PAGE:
May & June horsenews … too ugly for keep off signs … horsewomen of Santa Cruz … a pointless obstacle

            We took Traveller down with us to pick up Jean’s new horse, Cleopatra. Jorge Catenada met us to hand her off at Joy Redmond’s opulent spread west of Buellton (complete with regulation-length racetrack), in the fire zone east of Santa Barbara. Riding off the ranch consisted of smushing down a river bed of gravel like railroad ballast, so instead we loaded up and wound our way through the little mountains east into the Central Valley to do some gaiting.
            Bakersfield is like Arizona with a little more rain – they trash the landscape like they hate it, and the developers run wild. The subdivisions are gargantuan. I saw some that I believe were a mile square, stonework entrances midway on one side with embedded names embodying the misbegotten fantasies of jumped-up contractors: Hillcrest, Rivendell, Windsor Estates. Two miles away, along Taft highway just before it crosses the freeway, we rode along the fields behind the closest thing to a shanty town I’ve ever seen in the US, plywood and corrugated tin shacks crammed together with with tarp-roofed trailers. The little brown face in the picture is blurry because my middle-class inhibitions wouldn’t let me pull up Traveller to steady the camera.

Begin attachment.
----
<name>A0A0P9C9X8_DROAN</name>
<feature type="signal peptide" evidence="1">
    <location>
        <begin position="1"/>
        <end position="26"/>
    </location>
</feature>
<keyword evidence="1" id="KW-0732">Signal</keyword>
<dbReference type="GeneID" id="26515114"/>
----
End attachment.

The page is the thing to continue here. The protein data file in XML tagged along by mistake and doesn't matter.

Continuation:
The landscape outside of town is not attractive enough to require keep off signs. Although there are plenty of paddocked horses to be seen, in a 25-mile loop we crossed only one line of hoofprints. The soil is very fine silt. For the horseman, it exists in three phases. If it has dried undisturbed since the rains, it packs like sandstone, as dense and hard as any pavement, too hard to gait on if you worry about your horse’s joints and tendons. If it has been plowed or otherwise chewed up, it turns into a deep, powdery, nearly liquid dust, the going too heavy to be much fun. If however a hard surface has gained a layer of powder, by having been ridden, tractored, scuffed or drifted over, it is perfect footing for gaiting, although very dusty. My biggest complaint is that in the city the canals are shut off with maintained chain link fences and gates.
            The Kern River Parkway in Bakersfield does offer a miles-long set of trails with good enough footing. The overall impression given is of dust, thistles, chain link, overcrossings, equipment yards and oil wells.

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            Jean and I, with Margareta and Traveller, went down to the Santa Cruz County Horsemen’s Association show. These people are some enthusiastic riders. There’s one group consisting of women of a certain age who have been riding, mostly trail, for many years and who are very good. Their experience also shows up in their dress, unobtrusively functional and subtly coordinated. It is only because I live with a horsewoman that a man such as I is aware at all of the calculation. The one who ribboned in the barrel race bareback with a rope halter proved the excellence of their horsewomanship.
            The other class of enthusiasts were the girls, pre- or barely-pubescent, riding horses ranging from well-bred, good-looking and ill-behaved to a midgety Shetland that when pointed in the right direction ran like hell and a misshapen albino that performed quite properly bareback; all fervently cheered by excited moms.